Ambiguity and –

More often that not when a person starts a film they expect to receive all the answers to their questions by the end and if they don’t, they feel cheated. If they come across an ambiguous ending they get frustrated because they’ve invested all this time into…what? All of the mysteries they’ve pondered over are left unsaid. All of the questions, secrets, and situations are still up in the air and that’s not what the audience asked for. They didn’t want to come all this way to find out they’ve been walking in a circle; they wanted a proper ending with problems solved.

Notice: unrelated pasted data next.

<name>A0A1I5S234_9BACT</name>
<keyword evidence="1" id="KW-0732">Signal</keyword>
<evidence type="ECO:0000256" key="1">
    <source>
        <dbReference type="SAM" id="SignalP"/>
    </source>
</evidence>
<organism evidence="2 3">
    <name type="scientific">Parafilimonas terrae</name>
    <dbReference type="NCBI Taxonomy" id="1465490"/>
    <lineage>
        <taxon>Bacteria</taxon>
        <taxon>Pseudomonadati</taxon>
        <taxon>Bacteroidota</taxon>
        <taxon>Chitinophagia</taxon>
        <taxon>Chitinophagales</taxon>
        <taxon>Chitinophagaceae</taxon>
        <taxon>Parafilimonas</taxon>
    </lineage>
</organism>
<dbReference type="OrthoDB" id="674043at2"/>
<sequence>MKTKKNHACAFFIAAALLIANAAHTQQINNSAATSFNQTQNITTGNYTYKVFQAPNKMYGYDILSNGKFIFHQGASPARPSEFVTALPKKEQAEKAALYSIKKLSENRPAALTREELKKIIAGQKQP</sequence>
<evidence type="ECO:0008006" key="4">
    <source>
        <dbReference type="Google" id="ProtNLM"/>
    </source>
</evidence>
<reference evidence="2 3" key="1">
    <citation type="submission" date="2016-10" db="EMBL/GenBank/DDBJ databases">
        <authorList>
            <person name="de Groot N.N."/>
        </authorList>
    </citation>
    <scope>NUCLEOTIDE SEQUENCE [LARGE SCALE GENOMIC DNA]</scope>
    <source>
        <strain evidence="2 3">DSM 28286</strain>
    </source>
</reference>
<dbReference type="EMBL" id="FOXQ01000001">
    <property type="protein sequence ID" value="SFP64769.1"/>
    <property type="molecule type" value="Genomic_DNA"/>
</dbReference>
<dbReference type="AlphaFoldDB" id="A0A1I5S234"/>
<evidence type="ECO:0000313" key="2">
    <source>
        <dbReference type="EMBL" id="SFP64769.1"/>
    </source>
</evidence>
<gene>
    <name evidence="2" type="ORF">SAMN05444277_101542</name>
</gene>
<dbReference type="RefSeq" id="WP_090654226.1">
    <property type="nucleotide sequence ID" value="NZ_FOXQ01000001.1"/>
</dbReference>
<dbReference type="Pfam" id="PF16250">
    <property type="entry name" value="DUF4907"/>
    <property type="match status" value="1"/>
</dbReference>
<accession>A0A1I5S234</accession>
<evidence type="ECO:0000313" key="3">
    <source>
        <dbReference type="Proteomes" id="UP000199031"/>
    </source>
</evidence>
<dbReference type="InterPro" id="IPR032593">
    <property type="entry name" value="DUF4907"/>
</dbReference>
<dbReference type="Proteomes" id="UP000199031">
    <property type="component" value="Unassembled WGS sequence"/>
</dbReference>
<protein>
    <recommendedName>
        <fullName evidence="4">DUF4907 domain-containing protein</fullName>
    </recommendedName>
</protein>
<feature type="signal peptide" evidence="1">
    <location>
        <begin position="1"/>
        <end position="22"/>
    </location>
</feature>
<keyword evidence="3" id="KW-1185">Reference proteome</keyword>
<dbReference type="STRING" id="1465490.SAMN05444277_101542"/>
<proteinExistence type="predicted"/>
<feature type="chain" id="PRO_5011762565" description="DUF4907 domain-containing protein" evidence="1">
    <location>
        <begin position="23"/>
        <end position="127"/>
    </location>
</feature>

I understand that, I do, but I’m here to defend the ambiguous ending. I love ambiguity. I’m the type of person who can defend the finale of Lost until the day I die. I was glad that every single mystery wasn’t bluntly answered and handed to the audience in a neatly sealed envelope. I find it more realistic to not answer all the big questions because in life do we rarely receive any vindication. For me, the ambiguous ending represents the idea that all of the world’s answers will not be given to you; there will be no signs with big flashing lights banners being strung across the sky. By all means, search for that closure if you need to, but realize that it may not come in the form you want and it may not arrive at all. As overused as the saying is, the ambiguous ending really is all about the journey rather than the destination. I find it important to see a character pulling through despite all the nagging mysteries huddled around them. I like to see a character find their way in the dark, just as clueless as the audience, and to see that character come to their own version of the destination or to continue searching.